The King and His Prerogatives
The Throne of the Hashemite Kingdom of Jordan is hereditary to the dynasty of King Abdullah Ibn Al-Hussein in a direct line through his male heirs as provided hereinafter:
(a) * The Royal title shall pass from the holder of the Throne to his eldest son, and to the eldest son of that son and in linear succession by a similar process thereafter. Should the eldest son die before the Throne devolves upon him, his eldest son shall inherit the Throne, despite the existence of brothers to the deceased son. The King may, however, select one of his brothers as heir apparent. In this event, title to the Throne shall pass to him from the holder of the Throne.
* As amended in the Official Gazette No. 1831 of 1/4/1965
(b) Should the person entitled to the Throne die without a male heir, the Throne shall pass to his eldest brother. In the event that the holder of the Throne has no brothers, the Throne shall pass to the eldest son of his eldest brother. Should his eldest brother have no son, the Throne shall pass to the eldest son of his other brothers according to their seniority in age.
(c) In the absence of any brothers or nephews, the Throne shall pass to the uncles and their descendants, according to the order prescribed in paragraph (b) above.
(d) Should the last King die without any heir in the manner prescribed above, the Throne shall devolve upon the person whom the National Assembly shall select from amongst the descendants of the founder of the Arab Revolt, the late King Hussein Ibn Ali.
(e) No person shall ascend the Throne unless he is a Moslem, mentally sound and born by a legitimate wife and of Moslem parents.
(f) No person shall ascend the Throne who has been excluded from succession by a Royal Decree on the ground of unsuitability. Such exclusion shall not of itself include the descendants of such person. The Royal Decree of exclusion shall be countersigned by the Prime Minister and by four Ministers, at least two of whom shall be the Minister of Interior and the Minister of Justice.
(g) The King attains his majority upon the completion of his eighteenth year according to the lunar calendar. If the Throne devolves upon a person who is below this age, the powers of the King shall be exercised by a Regent or Council of Regency, who shall have been appointed by a Royal Decree by the reigning King. If the King dies without making such nomination, the Council of Ministers shall appoint the Regent or Council of Regency.
(h) Should the King become unable to exercise his powers on account of illness, his powers shall be exercised by a Viceregent or Council of Viceregents. The Viceregent or Council of Viceregents shall be appointed by Royal Decree. Should the King be unable to make such appointment, such shall be made by the Council of Ministers.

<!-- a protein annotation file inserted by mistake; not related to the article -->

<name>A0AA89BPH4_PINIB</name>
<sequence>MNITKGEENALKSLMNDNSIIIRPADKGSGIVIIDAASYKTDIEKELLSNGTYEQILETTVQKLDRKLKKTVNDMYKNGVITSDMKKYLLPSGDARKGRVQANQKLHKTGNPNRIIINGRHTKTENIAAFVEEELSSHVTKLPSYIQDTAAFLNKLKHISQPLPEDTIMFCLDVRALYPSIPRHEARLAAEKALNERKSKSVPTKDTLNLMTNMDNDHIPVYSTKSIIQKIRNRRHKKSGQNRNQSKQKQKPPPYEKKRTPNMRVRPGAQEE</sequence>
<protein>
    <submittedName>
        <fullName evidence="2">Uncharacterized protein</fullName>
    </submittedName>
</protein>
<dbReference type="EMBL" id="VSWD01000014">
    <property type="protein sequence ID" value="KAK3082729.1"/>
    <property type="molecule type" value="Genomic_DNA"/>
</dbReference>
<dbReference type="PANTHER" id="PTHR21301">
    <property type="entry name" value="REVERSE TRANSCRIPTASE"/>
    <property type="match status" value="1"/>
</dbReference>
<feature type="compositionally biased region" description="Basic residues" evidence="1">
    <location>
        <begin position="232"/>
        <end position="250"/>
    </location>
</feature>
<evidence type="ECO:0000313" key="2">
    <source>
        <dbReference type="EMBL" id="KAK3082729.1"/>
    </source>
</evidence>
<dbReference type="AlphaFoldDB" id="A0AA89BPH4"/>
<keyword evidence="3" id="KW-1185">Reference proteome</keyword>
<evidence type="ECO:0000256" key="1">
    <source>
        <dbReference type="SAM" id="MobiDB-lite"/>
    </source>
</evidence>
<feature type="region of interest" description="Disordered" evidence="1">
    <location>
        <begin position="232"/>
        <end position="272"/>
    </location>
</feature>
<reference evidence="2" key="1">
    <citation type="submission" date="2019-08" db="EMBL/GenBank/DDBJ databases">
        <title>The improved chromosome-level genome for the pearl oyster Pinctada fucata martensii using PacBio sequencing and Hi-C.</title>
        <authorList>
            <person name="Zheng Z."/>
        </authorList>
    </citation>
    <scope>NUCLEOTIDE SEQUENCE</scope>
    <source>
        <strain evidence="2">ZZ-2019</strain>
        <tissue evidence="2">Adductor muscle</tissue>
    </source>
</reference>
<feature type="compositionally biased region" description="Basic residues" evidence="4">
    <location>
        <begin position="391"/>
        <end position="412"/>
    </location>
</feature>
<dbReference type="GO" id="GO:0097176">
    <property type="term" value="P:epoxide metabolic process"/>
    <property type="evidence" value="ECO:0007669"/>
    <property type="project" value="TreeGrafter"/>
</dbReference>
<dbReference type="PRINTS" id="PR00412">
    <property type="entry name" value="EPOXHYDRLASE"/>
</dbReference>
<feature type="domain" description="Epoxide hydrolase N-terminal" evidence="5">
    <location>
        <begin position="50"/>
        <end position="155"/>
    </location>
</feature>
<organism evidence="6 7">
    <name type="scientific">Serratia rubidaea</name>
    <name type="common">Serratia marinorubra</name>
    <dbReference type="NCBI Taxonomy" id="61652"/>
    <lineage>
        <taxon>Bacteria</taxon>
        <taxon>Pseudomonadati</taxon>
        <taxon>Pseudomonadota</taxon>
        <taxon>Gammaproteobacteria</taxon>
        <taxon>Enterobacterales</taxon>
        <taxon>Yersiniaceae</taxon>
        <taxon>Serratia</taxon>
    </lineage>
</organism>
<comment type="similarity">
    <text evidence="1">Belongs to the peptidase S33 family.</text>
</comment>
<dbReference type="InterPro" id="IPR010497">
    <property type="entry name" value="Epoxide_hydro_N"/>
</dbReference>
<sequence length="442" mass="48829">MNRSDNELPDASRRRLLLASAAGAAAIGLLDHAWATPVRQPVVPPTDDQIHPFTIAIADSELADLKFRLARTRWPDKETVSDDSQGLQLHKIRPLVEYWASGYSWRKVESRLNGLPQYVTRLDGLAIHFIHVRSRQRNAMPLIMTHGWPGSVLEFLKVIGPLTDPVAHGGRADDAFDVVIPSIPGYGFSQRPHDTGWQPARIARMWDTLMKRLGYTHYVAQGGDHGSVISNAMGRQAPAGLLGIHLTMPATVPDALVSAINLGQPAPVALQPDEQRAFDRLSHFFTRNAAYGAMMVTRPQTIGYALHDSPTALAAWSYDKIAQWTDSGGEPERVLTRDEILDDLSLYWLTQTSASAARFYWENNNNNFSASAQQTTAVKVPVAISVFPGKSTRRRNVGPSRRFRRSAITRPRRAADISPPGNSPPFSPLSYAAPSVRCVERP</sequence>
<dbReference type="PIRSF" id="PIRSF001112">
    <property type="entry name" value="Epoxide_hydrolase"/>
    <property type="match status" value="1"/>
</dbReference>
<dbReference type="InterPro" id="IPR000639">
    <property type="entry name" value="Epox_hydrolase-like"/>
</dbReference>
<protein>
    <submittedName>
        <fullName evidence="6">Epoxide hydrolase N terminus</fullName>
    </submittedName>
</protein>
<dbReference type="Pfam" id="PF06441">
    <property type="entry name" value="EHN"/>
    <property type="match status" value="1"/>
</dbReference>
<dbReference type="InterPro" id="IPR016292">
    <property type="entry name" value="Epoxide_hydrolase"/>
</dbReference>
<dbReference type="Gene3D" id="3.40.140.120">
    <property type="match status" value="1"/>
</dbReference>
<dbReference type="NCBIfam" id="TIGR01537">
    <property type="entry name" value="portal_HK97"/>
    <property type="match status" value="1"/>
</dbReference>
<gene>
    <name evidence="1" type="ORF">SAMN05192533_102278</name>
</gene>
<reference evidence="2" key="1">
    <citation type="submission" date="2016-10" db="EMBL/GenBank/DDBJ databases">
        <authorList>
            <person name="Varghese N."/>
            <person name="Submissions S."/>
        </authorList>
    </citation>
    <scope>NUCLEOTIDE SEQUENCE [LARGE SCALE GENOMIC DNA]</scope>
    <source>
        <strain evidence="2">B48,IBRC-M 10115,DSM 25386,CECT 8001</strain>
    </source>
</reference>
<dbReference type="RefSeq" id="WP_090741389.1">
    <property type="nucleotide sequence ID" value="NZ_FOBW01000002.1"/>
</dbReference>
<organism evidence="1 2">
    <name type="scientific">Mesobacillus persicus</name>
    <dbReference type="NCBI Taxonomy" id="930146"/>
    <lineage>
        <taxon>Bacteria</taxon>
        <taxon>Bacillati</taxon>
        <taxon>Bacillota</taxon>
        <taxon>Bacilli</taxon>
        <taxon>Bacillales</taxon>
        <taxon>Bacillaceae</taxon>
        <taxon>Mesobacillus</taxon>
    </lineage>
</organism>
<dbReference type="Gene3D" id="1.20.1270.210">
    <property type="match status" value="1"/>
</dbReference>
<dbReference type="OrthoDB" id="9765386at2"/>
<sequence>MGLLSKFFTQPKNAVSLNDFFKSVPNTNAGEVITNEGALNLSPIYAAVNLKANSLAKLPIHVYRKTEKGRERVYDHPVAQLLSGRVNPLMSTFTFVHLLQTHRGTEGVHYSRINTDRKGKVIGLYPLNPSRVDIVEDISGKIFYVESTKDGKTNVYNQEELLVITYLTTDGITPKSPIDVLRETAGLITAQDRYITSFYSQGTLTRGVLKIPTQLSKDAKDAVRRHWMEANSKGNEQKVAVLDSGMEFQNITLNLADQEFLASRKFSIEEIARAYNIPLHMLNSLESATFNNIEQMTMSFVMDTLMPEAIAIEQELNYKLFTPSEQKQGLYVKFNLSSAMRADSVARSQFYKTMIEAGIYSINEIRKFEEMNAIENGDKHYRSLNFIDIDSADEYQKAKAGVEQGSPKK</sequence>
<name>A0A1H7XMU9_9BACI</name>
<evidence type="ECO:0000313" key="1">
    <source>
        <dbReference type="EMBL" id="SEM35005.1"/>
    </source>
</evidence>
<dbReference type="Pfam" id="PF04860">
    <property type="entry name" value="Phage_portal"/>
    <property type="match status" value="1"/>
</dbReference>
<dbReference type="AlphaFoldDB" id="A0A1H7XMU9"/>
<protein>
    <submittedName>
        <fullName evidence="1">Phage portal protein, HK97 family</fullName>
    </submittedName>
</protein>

(i) Should the King wish to leave the country, he shall, before his departure and by a Royal Decree, appoint a Viceregent or a Council of Viceregents to exercise his powers during his absence. The Viceregent or Council of Viceregents shall observe any conditions which may be prescribed in the Royal Decree. If the absence of the King is extended to more than four months and the National Assembly is not in session, the Assembly shall be summoned immediately to consider the matter.
(j) Before the Regent or Viceregent or any member of the Council of Regency or of the council of Viceregents assumes his office he shall take an oath, as prescribed in Article 29 hereof, before the Council of Ministers.
(k)In the event of the death of the Regent or Viceregent or member of the Council of Regency or of the Council of Viceregents, or should he become incapable of performing his duties, the Council of Ministers shall appoint a suitable person to replace him.
(l) A Regent or Viceregent or member of the Council of Regency or of the Council of Viceregents shall not be less than thirty years according to the lunar calendar. However, any male relative of the King who has completed his eighteenth year of age according to the lunar calendar may be appointed to any such office.
(m) In the event of the King being incapacitated by any mental illness, the Council of Ministers, on confirmation of his illness, shall immediately convene the National Assembly. Should the illness be definitely confirmed, the National Assembly shall by resolution depose the King, whereupon title to the Throne shall devolve upon the person entitled thereto after him according to the provisions of this Constitution. If the Chamber of Deputies stands dissolved at the time or if its term had expired and no new Chamber had been elected, the former Chamber of Deputies shall be convened for the purpose.
The King shall upon his succession to the Throne take an oath before the National Assembly, which shall be convened under the chairmanship of the Speaker of the Senate, to respect and observe the Constitution and be loyal to the Nation.
The King is the Head of the State and is immune from any liability and responsibility.
The King ratifies the laws and promulgates them. He shall direct the enactment of such regulations as may be necessary for their implementation, provided that such regulations are not inconsistent with the provisions thereof.
The King is the Supreme Commander of the Land, Naval and Air Forces.
(i) ** The King declares war, concludes peace and ratifies treaties and agreements.
(ii) Treaties and agreements which involve financial commitments to the Treasury or affect the public or private rights of Jordanians shall not be valid unless approved by the National Assembly. In no circumstances shall any secret terms contained in any treaty or agreement be contrary to their overt terms.
* As amended in the Official Gazette No. 1380 dated 4/5/1958.
** As amended in the Official Gazette No. 1396 dated 1/9/1958.
(i) The King issues orders for the holding of elections to the Chamber of Deputies in accordance with the provisions of the law.
(ii) The King convenes the National Assembly, inaugurates, adjourns, and prorogues it in accordance with the provisions of the Constitution.
(iii) The King may dissolve the Chamber of Deputies.
(iv) * The King may dissolve the Senate or relieve any Senator of his membership.
* As amended in the Official Gazette No. 2523 dated 10/11/1974.
Article 35 The King appoints the Prime Minister and may dismiss him or accept his resignation. He appoints the Ministers; he also dismisses them or accepts their resignation, upon the recommendation of the Prime Minister.
Article 36 The King appoints members of the Senate and appoints the Speaker from amongst them and accepts their resignation.
(i) The King creates, confers and withdraws civil and military ranks, medals and honorific titles. He may delegate this authority to any other person by special law.
(ii) Currency shall be minted in the name of the King in pursuance of the law.